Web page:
We observed levels or progress feedback in a vast majority (40/50, 80%) of the apps and technologies that aim to support the improvement of mental health and well-being in our dataset, making it the most commonly applied gamification element. This is consistent with previous reviews of both the academic literature [7] and stress management apps in the Google Play Store [25] and is unsurprising, as in addition to being easy to implement, progress feedback is a key behavior change technique [4,26]. The near-ubiquity of this element may also point at the influence personal informatics has had on health technology [6].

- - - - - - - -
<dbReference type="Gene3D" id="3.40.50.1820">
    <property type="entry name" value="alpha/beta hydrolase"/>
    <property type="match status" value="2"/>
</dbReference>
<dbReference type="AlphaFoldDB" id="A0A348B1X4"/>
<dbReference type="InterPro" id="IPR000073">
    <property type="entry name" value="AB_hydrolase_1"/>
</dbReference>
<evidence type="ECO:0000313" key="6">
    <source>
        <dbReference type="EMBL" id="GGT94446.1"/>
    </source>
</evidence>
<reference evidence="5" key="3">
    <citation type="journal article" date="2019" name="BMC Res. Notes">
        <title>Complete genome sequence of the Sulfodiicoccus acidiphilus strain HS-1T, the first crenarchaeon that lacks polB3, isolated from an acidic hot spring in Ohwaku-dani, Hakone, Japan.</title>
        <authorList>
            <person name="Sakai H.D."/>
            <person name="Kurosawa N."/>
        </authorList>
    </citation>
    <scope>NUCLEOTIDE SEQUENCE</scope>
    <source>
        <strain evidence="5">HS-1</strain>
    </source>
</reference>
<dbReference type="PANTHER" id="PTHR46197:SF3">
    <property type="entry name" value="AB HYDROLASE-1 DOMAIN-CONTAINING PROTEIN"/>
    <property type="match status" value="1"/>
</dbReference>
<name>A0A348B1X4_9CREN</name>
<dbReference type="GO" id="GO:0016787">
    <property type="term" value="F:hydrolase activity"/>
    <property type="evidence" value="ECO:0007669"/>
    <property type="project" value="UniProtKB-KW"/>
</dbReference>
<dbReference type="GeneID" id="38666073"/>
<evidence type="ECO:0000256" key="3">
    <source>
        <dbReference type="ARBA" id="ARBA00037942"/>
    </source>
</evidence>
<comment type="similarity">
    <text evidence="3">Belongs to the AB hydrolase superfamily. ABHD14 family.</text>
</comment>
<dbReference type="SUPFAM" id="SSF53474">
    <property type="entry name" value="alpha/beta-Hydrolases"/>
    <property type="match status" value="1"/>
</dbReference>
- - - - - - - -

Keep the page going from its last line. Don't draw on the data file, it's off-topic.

Many critics of gamification point to the inadequacy of the points, badges, and leaderboards approach [39] in targeting intrinsic motivation and creating satisfying user experiences [6,18]. But although these elements were present in the apps and technologies in our dataset, only points or scoring was in the top 5. This contradicts earlier findings that points are used rarely for mental health and well-being [30] and may be due to the difference in inclusion criteria between both reviews. Alternatively, it could be due to developments in the field of health gamification, with recent mental health and well-being apps and technologies drawing on learnings from early adopter health fields such as physical activity and chronic illness. Meanwhile, badges or achievements were observed in 12/50 (24%) apps and technologies. We did not code leaderboards as a specific gamification element, instead including it into our broader gamification element social competition, which we observed in 12/50 (24%) apps and technologies. These results suggest that in mental health and well-being domains, points, badges, and leaderboards are far from dominant and that alternative models of gamification are being applied.